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JOURNAL ARTICLE

The utility of preoperative diffusion tensor imaging in the surgical management of brainstem cavernous malformations

Bruno C Flores, Anthony R Whittemore, Duke S Samson, Samuel L Barnett
Journal of Neurosurgery 2015, 122 (3): 653-62
25574568

OBJECT: Resection of brainstem cavernous malformations (BSCMs) may reduce the risk of stepwise neurological deterioration secondary to hemorrhage, but the morbidity of surgery remains high. Diffusion tensor imaging (DTI) and diffusion tensor tractography (DTT) are neuroimaging techniques that may assist in the complex surgical planning necessary for these lesions. The authors evaluate the utility of preoperative DTI and DTT in the surgical management of BSCMs and their correlation with functional outcome.

METHODS: A retrospective review was conducted to identify patients who underwent resection of a BSCM between 2007 and 2012. All patients had preoperative DTI/DTT studies and a minimum of 6 months of clinical and radiographic follow-up. Five major fiber tracts were evaluated preoperatively using the DTI/DTT protocol: 1) corticospinal tract, 2) medial lemniscus and medial longitudinal fasciculus, 3) inferior cerebellar peduncle, 4) middle cerebellar peduncle, and 5) superior cerebellar peduncle. Scores were applied according to the degree of distortion seen, and the sum of scores was used for analysis. Functional outcomes were measured at hospital admission, discharge, and last clinic visit using modified Rankin Scale (mRS) scores.

RESULTS: Eleven patients who underwent resection of a BSCM and preoperative DTI were identified. The mean age at presentation was 49 years, with a male-to-female ratio of 1.75:1. Cranial nerve deficit was the most common presenting symptom (81.8%), followed by cerebellar signs or gait/balance difficulties (54.5%) and hemibody anesthesia (27.2%). The majority of the lesions were located within the pons (54.5%). The mean diameter and estimated volume of lesions were 1.21 cm and 1.93 cm(3), respectively. Using DTI and DTT, 9 patients (82%) were found to have involvement of 2 or more major fiber tracts; the corticospinal tract and medial lemniscus/medial longitudinal fasciculus were the most commonly affected. In 2 patients with BSCMs without pial presentation, DTI/DTT findings were important in the selection of the surgical approach. In 2 other patients, the results from preoperative DTI/DTT were important for selection of brainstem entry zones. All 11 patients underwent gross-total resection of their BSCMs. After a mean postoperative follow-up duration of 32.04 months, all 11 patients had excellent or good outcome (mRS Score 0-3) at the time of last outpatient clinic evaluation. DTI score did not correlate with long-term outcome.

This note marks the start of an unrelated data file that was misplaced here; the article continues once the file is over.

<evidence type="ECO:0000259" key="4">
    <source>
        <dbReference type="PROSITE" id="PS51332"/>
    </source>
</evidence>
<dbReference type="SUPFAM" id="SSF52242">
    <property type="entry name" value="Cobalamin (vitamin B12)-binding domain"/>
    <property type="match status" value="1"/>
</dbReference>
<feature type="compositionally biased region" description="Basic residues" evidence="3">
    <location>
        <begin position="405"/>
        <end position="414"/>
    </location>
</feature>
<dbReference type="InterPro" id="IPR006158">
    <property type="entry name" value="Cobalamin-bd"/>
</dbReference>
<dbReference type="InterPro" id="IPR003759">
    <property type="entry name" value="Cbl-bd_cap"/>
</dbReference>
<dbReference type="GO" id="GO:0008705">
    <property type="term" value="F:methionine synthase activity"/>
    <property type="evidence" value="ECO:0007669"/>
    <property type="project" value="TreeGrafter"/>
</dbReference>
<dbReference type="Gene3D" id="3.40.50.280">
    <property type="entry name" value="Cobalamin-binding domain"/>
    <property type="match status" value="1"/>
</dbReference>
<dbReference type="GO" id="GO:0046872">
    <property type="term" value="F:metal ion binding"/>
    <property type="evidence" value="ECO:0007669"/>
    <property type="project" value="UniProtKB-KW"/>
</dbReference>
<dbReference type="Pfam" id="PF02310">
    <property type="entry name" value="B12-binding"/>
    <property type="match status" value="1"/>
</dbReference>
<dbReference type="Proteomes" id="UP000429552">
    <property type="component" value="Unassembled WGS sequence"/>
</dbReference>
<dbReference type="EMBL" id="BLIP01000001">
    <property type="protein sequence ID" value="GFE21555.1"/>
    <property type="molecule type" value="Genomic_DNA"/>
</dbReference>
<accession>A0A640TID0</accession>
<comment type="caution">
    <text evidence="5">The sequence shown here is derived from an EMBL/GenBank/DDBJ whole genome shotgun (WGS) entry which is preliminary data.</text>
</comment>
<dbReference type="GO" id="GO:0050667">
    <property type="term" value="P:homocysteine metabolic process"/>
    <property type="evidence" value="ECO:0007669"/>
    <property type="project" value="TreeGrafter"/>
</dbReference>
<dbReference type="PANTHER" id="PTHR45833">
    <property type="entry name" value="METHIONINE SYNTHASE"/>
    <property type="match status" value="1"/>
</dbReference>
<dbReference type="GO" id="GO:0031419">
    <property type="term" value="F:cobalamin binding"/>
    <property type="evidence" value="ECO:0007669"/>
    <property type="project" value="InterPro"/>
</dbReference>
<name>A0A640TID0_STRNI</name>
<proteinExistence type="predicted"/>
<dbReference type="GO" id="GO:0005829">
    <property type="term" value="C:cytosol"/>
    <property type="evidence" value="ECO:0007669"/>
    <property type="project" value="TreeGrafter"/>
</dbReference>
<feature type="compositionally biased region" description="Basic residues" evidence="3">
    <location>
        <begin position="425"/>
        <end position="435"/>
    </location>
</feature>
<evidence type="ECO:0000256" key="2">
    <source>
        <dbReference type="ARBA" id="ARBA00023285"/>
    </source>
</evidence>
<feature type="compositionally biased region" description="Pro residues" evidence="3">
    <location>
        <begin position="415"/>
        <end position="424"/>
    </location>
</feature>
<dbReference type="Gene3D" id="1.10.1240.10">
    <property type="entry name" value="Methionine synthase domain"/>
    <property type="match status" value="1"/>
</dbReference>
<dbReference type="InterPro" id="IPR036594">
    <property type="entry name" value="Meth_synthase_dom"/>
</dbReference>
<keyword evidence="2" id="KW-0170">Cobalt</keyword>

CONCLUSIONS: Preoperative DTI and DTT should be considered in the resection of symptomatic BSCMs. These imaging studies may influence the selection of surgical approach or brainstem entry zones, especially in deep-seated lesions without pial or ependymal presentation. DTI/DTT findings may allow for more aggressive management of lesions previously considered surgically inaccessible. Preoperative DTI/DTT changes do not appear to correlate with functional postoperative outcome in long-term follow-up.

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